Saturday morning, I attended a women’s conference at my church and the speaker, Christi Haag said several things that resonated with me. First, she said to extend grace, “always pour out grace.” The new editor for SLD needed grace in the form of a writing team. The speaker also challenged us to “do things afraid.” If you do things afraid, your stepping out of your comfort zone and God will strengthen your faith. I needed to trust God would work alongside me and see to it I didn’t run out of time or inspiration. The last thing was, “But seek first the kingdom of God and his righteousness, and all these things will be added to you.” Matthew 6:33 New English Standard. By putting God first in my daily routine as I was already doing, time, productivity, and inspiration will follow.

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The last time management tool is to get out your cutting shears and cut away at time-wasters — any activity that lacks eternal value. Take notice of what activities in your life are time-wasters. I want to be clear we all need activities that relax, refresh and we enjoy, that is not what I am referring to. I’m describing the afternoon we stop our work to check out Pinterest for just a few minutes, which leads to insecurity about our wardrobe, leading to an online shopping spree including price comparisons, then…awe what’s that?  I see there’s a picture hanging on the wall behind the model, I have to have it, search for it, I know it’s somewhere, I knew I’d find it! Oh, but Jay will kill me if I spend that much on a painting…I could probably paint that, but I don’t have time to paint it…go to eBay and find it used…hours later no luck. Instead of cooking dinner for the family, I’m standing in the line at Michaels buying the canvas, that lands in the closet for a rainy day project.  See what I mean? Waste. As you can see I speak from experience. I found myself frustrated and anxiety-ridden when deadlines popped up. I locked myself in my office feeling blocked when God shined a light on how much time I wasted surfing the internet over silly non-eternal stuff. Don’t waste your life. Get out those shears and cut away those little branches so you can utilize your energy on something that will produce a more satisfying fruit with eternal value.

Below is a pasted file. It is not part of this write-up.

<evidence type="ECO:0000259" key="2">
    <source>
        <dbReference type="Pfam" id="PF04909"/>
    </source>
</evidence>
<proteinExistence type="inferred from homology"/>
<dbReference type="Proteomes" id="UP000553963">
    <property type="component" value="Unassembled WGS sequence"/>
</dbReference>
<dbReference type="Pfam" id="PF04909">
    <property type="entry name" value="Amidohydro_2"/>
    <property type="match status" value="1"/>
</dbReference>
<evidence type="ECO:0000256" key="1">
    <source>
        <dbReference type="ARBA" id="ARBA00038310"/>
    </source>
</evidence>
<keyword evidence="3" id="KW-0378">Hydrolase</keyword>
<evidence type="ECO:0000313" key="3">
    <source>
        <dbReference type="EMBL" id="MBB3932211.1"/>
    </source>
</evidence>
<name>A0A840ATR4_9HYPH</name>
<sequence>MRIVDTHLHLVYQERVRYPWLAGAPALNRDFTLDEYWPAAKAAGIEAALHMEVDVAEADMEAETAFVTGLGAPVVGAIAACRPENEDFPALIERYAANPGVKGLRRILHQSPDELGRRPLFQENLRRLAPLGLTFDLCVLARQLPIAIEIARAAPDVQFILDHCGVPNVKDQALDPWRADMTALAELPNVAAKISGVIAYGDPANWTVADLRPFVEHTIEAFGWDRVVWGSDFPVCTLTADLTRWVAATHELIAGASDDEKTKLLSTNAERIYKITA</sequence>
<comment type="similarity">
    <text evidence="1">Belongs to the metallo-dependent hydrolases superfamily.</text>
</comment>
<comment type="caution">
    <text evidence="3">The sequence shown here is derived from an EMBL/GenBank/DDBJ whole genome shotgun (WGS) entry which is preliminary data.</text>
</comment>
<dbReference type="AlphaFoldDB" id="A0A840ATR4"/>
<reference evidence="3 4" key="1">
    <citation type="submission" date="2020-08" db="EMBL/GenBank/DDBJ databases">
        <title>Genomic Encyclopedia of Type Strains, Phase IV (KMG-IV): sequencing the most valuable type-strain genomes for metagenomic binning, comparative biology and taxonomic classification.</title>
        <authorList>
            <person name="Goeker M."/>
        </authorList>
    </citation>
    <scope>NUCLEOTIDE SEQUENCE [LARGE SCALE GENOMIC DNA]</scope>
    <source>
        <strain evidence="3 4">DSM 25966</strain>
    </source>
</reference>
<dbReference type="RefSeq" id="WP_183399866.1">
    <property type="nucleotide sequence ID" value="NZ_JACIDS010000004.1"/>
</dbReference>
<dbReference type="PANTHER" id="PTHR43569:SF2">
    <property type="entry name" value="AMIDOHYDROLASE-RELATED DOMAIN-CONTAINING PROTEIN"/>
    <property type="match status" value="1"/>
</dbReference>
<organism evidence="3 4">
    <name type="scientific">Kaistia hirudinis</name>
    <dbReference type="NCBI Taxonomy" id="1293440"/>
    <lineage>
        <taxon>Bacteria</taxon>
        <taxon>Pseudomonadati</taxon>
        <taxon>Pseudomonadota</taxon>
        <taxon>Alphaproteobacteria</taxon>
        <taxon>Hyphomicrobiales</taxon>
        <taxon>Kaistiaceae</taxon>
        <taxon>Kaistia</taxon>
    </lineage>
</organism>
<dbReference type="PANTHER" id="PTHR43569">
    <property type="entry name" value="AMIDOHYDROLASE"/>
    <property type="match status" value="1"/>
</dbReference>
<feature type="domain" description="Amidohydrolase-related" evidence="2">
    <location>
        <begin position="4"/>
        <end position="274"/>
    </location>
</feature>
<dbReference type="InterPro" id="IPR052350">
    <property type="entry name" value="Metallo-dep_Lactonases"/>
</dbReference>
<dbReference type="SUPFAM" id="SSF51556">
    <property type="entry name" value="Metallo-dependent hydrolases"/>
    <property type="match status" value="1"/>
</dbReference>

What about you? Is there anything you need to clip away from your life in order to release your energy toward something eternal?

Next week, we’ll examine what happens when you stake a Chestnut Tree too tight. See you by the Chestnut.